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The Cherryholmes Family Band

A Conversation with Sandy Cherryholmes (continued)

SC: And it's been like that ever since. They just work with us. We get a vision for something, and lead them, and they follow, and they work hard. And it's kind of like a big team.

PM: It's unbelievable. Can you take me back further, just a little bit, to the days before the kids, and closer to where the story begins. Where did you and Jere each grow up, and how did you meet?

SC: I spent some of my youth in Ohio. My family was from the east. Then we moved out into California about 1967. I was born in Lynwood, California, actually. My folks couldn't make up their mind where they wanted to live. Jere was born in Huntington Park, California. We met going to his father's church. His father is a preacher. And we were in the music team at the church. I'm the piano player, actually. And he's the guitar player. Doing music together, that's something that we always enjoyed.

PM: Wow. After the tragic death of your daughter, Shelley, in '99, the story goes that a bluegrass festival that the family attended changed everything. Can you put us back at that festival? Where was it, and who were you seeing there that really started a whole new world of life-changing ideas? Who kind of spawned the idea of, "Well, maybe we should try a band, a family band"?

SC: The festival was in Norco, California. I think it was called the Golden West Bluegrass Festival. It was, I think, the last one they had there, that year. It was April of '99. There were a few acts there, but the one that really captivated us, and we just really lit up, was Jim and Jesse and the Virginia Boys.

PM: An electrifying act, to be sure.

SC: Yeah. And it also had to do a lot with the personal side--they were just so--oh, I don't know, their whole performance was--you just felt joyous sitting and watching them.

PM: Ah.

Jere Cherryholmes

SC: And that's what we needed at that time. Our daughter had died March 12th. And going to that festival--it was basically just a decision to get out of the house and get away from everything, and just take a day and do something totally unrelated to the daily routine that we had.

We ended up getting there late, because we were there on Sunday. All the campsites and the parking spots were taken. So they parked us backstage. And it just so happened that Jim and Jesse had flown in from Tennessee and rented cars, and so they had to park backstage as well, which gave us a chance to talk. Jesse's grandson was with them at the time. I think he was about 18. And Cia, being only 15, was just amazed that there were actually young people like that in the world--because we lived in L.A., and you just don't see that polite, well-groomed, young man around where we were, I should say.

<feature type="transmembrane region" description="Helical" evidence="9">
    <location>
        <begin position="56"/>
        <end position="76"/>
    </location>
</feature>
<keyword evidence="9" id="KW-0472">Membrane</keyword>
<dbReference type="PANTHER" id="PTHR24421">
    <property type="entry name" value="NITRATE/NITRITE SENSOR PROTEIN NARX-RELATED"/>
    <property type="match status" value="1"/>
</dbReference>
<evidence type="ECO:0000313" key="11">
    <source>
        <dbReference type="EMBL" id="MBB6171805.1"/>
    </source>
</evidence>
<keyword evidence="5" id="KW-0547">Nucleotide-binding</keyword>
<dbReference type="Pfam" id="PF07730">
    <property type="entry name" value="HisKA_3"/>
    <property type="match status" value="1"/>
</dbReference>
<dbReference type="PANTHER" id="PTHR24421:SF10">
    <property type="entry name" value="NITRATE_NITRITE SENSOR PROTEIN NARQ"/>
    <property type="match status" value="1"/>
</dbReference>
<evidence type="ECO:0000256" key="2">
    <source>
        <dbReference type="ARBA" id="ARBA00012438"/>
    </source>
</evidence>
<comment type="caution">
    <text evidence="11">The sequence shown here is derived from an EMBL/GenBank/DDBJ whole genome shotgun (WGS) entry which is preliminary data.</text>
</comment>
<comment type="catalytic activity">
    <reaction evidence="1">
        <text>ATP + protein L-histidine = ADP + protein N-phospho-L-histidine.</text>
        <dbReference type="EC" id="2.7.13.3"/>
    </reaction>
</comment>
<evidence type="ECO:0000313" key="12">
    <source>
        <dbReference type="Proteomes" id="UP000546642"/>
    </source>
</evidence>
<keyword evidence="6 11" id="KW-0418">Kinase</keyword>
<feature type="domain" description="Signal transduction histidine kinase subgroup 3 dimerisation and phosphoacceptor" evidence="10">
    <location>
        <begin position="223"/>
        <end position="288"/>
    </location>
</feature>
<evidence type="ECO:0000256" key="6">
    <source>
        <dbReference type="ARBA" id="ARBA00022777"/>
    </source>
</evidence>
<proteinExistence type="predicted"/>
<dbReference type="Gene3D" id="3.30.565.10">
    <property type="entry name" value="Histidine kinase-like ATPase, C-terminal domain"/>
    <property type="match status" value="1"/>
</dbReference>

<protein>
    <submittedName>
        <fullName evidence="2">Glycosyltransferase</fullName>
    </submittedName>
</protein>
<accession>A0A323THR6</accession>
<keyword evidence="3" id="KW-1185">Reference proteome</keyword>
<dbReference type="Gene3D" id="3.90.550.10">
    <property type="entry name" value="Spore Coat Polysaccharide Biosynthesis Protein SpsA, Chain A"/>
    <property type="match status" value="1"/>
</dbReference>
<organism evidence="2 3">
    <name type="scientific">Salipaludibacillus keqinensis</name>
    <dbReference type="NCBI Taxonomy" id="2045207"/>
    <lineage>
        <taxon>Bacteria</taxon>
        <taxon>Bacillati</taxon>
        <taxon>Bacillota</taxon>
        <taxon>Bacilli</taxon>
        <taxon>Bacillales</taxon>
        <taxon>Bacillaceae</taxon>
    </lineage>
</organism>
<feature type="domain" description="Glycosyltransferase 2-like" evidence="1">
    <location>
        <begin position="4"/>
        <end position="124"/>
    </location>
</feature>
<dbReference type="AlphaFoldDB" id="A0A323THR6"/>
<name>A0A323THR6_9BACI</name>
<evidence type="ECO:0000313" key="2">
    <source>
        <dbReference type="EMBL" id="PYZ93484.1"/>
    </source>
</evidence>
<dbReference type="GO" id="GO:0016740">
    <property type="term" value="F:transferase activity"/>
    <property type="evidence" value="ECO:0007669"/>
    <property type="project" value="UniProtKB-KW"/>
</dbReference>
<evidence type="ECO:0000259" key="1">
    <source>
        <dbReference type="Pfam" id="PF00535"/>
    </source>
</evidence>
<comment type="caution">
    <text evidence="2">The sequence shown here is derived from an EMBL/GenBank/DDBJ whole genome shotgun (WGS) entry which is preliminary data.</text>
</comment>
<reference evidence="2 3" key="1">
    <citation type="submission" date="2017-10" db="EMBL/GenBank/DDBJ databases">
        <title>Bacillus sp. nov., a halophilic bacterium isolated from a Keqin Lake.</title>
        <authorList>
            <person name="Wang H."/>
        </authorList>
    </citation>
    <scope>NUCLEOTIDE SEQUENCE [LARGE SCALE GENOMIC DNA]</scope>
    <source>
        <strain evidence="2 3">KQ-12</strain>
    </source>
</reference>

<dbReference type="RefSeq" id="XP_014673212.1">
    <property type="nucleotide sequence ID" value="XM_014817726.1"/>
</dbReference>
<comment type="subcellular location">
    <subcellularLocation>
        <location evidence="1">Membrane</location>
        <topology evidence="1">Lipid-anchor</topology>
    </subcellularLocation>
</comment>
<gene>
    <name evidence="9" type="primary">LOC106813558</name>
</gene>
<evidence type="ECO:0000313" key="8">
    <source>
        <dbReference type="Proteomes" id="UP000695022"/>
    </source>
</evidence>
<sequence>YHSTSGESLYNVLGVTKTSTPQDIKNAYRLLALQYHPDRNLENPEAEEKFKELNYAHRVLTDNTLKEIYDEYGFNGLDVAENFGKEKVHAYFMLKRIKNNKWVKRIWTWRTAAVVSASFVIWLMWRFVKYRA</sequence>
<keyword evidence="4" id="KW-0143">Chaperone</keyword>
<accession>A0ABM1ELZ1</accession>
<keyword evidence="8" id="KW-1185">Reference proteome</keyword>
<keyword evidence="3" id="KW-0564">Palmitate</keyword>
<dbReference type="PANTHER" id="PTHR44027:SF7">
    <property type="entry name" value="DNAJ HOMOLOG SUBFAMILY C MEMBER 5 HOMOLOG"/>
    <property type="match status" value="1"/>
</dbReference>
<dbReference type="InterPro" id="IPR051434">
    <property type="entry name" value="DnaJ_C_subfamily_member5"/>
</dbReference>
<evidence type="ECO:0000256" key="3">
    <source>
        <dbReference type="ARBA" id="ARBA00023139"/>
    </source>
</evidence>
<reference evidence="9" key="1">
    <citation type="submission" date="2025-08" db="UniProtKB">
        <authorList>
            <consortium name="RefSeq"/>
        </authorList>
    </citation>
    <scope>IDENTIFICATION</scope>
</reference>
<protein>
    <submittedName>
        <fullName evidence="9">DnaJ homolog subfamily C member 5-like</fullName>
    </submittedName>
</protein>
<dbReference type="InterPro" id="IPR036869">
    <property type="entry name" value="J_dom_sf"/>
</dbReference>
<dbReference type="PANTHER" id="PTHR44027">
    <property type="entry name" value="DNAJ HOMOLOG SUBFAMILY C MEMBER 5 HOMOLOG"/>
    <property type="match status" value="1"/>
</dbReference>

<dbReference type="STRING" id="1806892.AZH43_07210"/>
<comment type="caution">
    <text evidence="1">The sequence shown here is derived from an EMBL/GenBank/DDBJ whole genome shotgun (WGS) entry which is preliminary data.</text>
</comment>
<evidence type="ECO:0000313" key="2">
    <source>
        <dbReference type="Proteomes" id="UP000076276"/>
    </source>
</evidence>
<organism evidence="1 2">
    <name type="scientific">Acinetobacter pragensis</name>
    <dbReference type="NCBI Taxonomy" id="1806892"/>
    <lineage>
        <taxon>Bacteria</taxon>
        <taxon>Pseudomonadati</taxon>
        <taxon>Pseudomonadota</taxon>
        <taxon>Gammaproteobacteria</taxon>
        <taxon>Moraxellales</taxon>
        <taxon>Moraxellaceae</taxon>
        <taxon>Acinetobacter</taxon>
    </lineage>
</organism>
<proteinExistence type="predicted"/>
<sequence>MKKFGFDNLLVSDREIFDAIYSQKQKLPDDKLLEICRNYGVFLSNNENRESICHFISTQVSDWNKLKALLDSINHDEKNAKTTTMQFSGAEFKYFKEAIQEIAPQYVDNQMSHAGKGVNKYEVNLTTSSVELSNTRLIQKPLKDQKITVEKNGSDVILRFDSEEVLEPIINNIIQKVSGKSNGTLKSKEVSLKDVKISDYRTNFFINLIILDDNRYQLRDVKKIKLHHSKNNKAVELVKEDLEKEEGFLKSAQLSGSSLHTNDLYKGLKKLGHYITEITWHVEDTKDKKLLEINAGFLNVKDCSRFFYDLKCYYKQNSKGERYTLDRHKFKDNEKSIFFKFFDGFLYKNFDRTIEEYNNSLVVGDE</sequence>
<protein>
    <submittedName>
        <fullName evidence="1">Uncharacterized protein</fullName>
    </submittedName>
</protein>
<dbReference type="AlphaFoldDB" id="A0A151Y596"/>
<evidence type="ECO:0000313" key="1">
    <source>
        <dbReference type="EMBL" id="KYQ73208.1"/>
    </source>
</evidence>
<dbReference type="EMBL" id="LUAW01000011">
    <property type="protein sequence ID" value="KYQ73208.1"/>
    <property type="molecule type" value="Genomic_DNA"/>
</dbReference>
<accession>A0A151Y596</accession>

PM: Right.

SC: And the kids were just captivated by the band, by Luke and Jim and Jesse. And all the people in the band, they were very friendly. Even though they didn't know who we were, they came down and talked to us. And then watching them, they joked with each other, and they insulted each other, and they just had a ball. And their music was so much fun. Later on, when I learned more about Jim and Jesse and their faith, and the trials Jesse was going through with even his own son, which is MS--you know, his son also ended up passing away from that... I believe that they had a gift that they came and gave us, born out of a similar hardship.

And it was amazing--when we got done spending the day there, watching them--and I'd have to say even though there were other bands, they made the biggest impact on us--Jere said, "That's what we need. We need to do it. We need to get the kids playing, and we'll play together, and it'll be something really good for us right now." And I thought, well, I've always wanted them to take some lessons or play an instrument anyway, because I had. And I thought it was a great discipline. Whether they pursued it or not seriously, it was a great thing to have it as just a discipline.

Since I was home-schooling them, I would give them the lessons during the day. They were just informal lessons, no music reading. I would just show them what to do. And we would get together and play. And then when their dad came home, they would want to show him what they did. And we'd practice at night for a couple hours just for fun.

Skip Cherryholmes

PM: Now, that's interesting, because they only had you or Jere to show them stuff on the instruments at night. They didn't go out for more formal or--you could even say "professional" teaching.

SC: No. I guess the miracle of it all is that I played several instruments, but none of them professionally, I was just someone who loved music and studied music growing up. I played a lot of concert instruments and acoustic instruments well enough to teach the basics to somebody else--and the same with Jere, he played guitar and bass, but not professionally. And Los Angeles is not exactly the Mecca of bluegrass. It was really difficult to find out what bluegrass was and really understand it. We just used--Jere liked to call it "think method." We used to love the musical The Music Man because Professor Harold Hill used the "think method" to get these kids to play this thing. "If you think it, you can do it."

And we tried to search everywhere we could to find old bluegrass. We had Ralph Stanley. And we did Del McCoury, and we did a lot of the traditional J. D. Crowe, and Bill Monroe. And then we kind of purged the house of any other kind of music at that time, because we wanted the kids to grasp a new culture. We didn't really understand a whole lot, exactly what it meant, but we felt we didn't want to be part of the pop culture, or part of the western--even the western bluegrass. We wanted to create a whole different culture.  continue

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